30% of business owners have turned to their friends in the last year in search of business advice.
This statistic alone shows the trust and confidence that many business owners around the country hold in their friends; however, can our friends really be good business advisors?
The Reasons Why
There are many reasons why our friends can be good business advisors. One reason so many business owners seek help from close friends is in part due to the positive and comfortable relationship that already exists. This leads to ease of communication, facilitates ‘frictionless’ discussions and allows for quick decisions to be made. There are many famous examples of friends that support each other’s businesses and even have remarkably successful businesses together (e.g., Ben and Jerry’s, Airbnb, etc.)
Friends also tend to think alike. Which is extremely beneficial especially if you are pitching an idea to a client or prospective customer. This chemistry can enable a pair, or even a group of friends to build strong, long-lasting relationships with other companies. Better chemistry is what typically distinguishes close loved ones from professional business advisors. And, quite frankly, this is a characteristic that can be hard to replicate in a professional capacity.
On the other hand, there are also quite a few risks that you run by seeking business advice from a friend due to the lack of expertise they might have. Your friends are not always qualified to give the best advice. Therefore, their advice could potential harm your business.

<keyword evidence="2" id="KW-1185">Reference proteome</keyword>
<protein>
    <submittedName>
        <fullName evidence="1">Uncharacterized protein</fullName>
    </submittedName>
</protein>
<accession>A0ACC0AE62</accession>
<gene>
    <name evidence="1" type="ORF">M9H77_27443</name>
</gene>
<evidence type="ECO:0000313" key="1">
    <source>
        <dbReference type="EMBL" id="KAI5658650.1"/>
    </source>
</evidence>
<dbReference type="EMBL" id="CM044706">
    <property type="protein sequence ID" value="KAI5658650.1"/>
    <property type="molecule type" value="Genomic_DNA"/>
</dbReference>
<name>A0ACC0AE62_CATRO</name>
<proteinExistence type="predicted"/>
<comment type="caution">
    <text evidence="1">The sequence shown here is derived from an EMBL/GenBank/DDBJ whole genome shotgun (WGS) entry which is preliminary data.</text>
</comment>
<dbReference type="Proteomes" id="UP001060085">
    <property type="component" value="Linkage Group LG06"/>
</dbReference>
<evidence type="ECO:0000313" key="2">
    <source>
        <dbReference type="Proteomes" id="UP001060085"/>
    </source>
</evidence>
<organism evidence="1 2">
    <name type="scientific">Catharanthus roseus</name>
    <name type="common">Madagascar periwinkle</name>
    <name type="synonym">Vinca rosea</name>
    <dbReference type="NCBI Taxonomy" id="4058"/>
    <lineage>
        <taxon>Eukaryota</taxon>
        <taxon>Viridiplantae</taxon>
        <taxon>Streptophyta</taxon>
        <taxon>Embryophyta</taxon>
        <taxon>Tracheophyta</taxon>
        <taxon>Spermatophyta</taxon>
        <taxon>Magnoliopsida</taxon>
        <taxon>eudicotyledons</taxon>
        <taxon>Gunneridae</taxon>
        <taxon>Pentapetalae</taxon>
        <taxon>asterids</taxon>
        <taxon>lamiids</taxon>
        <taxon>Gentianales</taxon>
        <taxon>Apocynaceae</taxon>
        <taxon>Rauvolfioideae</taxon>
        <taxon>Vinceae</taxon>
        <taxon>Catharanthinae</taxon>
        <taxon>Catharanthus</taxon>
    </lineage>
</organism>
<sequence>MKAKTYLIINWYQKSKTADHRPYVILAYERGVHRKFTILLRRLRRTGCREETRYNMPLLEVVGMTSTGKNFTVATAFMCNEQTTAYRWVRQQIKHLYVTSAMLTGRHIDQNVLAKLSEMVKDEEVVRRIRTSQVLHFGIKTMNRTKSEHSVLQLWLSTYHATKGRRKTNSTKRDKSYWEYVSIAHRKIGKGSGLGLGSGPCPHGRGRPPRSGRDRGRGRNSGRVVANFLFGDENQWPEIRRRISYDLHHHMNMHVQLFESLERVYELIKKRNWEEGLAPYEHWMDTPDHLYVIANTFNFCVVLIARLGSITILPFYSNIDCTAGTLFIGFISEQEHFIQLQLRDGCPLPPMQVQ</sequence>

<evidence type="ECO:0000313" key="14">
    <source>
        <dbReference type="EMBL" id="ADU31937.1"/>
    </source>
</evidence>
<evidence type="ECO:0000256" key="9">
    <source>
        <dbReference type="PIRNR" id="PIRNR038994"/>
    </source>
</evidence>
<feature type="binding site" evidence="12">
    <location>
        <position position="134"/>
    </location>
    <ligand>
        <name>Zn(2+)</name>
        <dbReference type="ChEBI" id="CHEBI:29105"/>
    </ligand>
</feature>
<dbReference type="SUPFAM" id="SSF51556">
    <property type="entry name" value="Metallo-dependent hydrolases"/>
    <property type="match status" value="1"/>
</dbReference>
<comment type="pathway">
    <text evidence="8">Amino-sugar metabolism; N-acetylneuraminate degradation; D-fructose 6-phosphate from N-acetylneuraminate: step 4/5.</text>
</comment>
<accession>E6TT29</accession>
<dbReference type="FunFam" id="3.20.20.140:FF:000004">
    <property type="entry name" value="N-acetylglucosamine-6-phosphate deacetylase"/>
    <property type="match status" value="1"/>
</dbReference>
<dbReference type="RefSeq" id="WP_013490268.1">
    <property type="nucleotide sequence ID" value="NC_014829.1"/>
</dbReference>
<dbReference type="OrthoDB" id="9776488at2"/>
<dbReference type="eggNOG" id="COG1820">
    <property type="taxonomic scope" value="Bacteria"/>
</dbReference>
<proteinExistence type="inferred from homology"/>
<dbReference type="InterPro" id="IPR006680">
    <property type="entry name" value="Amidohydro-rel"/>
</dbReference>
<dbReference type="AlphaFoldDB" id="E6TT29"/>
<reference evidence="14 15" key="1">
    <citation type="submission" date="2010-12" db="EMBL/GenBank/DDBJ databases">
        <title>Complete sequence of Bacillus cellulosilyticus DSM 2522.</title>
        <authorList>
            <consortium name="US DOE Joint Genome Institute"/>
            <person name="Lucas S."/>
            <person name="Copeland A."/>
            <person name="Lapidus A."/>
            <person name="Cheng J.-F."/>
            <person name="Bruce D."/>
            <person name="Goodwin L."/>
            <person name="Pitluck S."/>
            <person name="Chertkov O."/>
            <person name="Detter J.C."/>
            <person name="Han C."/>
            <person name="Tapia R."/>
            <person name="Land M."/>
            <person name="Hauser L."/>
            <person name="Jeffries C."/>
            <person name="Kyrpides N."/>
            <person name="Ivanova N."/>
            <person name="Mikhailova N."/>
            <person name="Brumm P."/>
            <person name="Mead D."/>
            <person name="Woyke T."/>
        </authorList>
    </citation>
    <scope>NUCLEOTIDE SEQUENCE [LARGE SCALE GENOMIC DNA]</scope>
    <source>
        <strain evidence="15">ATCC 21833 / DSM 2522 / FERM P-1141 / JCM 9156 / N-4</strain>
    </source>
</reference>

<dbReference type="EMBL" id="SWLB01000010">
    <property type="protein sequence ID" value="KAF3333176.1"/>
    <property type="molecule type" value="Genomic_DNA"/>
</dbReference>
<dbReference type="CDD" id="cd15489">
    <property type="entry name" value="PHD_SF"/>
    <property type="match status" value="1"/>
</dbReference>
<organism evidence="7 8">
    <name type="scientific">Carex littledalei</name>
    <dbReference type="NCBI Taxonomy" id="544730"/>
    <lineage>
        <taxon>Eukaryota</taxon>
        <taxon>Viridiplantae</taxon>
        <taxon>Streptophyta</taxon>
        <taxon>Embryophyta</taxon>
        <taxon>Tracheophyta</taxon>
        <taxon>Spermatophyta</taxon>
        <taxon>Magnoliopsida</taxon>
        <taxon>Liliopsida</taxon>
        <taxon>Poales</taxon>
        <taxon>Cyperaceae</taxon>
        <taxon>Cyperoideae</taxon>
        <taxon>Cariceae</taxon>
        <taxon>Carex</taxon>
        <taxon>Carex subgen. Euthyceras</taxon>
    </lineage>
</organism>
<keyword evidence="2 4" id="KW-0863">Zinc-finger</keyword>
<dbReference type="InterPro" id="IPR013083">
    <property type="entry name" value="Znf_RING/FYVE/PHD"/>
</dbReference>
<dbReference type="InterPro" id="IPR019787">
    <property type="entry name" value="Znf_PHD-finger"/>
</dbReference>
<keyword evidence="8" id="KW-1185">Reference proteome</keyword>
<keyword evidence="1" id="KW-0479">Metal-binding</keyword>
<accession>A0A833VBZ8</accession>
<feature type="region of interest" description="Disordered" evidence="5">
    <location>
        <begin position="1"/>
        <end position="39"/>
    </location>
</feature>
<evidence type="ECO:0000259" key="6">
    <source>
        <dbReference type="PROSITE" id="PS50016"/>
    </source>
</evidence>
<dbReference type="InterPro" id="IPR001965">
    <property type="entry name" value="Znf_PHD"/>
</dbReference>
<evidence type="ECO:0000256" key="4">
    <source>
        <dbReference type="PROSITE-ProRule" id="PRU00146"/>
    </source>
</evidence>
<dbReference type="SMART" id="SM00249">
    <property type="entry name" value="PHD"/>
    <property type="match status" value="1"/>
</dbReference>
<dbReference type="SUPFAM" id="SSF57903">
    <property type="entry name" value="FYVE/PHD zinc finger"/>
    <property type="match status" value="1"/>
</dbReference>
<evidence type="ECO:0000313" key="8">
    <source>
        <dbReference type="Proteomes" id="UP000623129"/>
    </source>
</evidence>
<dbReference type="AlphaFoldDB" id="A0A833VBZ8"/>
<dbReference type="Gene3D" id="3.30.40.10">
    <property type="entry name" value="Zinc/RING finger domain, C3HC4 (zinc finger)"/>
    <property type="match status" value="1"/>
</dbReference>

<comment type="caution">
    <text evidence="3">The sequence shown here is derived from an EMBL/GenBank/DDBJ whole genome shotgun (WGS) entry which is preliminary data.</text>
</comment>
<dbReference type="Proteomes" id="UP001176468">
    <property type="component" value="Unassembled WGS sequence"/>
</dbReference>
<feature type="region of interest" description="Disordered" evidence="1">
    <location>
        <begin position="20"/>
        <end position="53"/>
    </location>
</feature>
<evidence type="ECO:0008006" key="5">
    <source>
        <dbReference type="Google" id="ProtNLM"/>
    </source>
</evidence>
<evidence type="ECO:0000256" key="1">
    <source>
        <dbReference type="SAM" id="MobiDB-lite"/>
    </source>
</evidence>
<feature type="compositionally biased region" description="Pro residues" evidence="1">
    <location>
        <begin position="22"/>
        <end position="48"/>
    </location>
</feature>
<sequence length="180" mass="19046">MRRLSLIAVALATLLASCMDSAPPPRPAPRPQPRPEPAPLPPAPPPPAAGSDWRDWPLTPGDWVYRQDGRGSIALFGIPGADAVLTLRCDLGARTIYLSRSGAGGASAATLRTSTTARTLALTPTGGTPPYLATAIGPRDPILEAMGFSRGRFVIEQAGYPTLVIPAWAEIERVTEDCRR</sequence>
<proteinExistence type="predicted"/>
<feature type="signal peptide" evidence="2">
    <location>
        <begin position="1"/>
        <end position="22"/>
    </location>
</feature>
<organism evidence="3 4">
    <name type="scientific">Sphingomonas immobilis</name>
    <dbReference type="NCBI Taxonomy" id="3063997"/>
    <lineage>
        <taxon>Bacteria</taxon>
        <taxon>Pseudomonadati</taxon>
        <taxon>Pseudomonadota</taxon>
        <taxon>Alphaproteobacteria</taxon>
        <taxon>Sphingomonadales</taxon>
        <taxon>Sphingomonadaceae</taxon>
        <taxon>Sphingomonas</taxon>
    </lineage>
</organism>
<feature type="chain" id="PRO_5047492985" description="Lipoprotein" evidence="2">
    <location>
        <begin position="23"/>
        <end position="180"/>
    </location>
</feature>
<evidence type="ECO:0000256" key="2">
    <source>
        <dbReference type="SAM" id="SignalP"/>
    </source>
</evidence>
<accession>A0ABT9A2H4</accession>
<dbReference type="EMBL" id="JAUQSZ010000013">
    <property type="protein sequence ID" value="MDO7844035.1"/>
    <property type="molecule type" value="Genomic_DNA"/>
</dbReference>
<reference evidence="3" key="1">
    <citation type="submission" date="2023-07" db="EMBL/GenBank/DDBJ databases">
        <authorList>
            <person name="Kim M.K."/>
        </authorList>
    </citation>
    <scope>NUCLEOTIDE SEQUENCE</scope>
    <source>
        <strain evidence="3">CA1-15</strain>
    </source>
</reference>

Additionally, their opinions can often lack objectivity and be biased to a certain extent. They may not alway give their true opinion out of fear of causing offence.
Also, the boundary between professionalism and a casual environment can be blurry. This can be a major downside of having a friend as a business advisor rather than a professional. For example, the co-founders of TheSquareFoot (An online commercial real estate platform.) say that they often forget the professional line in the sand and antagonise each other. “If, for example, the Houston Rockets lost in five games to the Golden State Warriors, I know that bringing that up will drive Justin nuts”.
Overall, there are many advantages and disadvantages to this idea of having a friend playing the role of your business advisor, but it seems better in the long run to appoint a professional who is qualified in his/her field. It will save you time -and potentially money – in the long-run and put your mind at ease so you can focus on the most important aspect of your business.
At H&Hendricks, our expert team is ready to support you with your most promising opportunities, and biggest challenges, as your most Trusted Advisor. We will help you to achieve your business ambitions and increase the overall value of your company.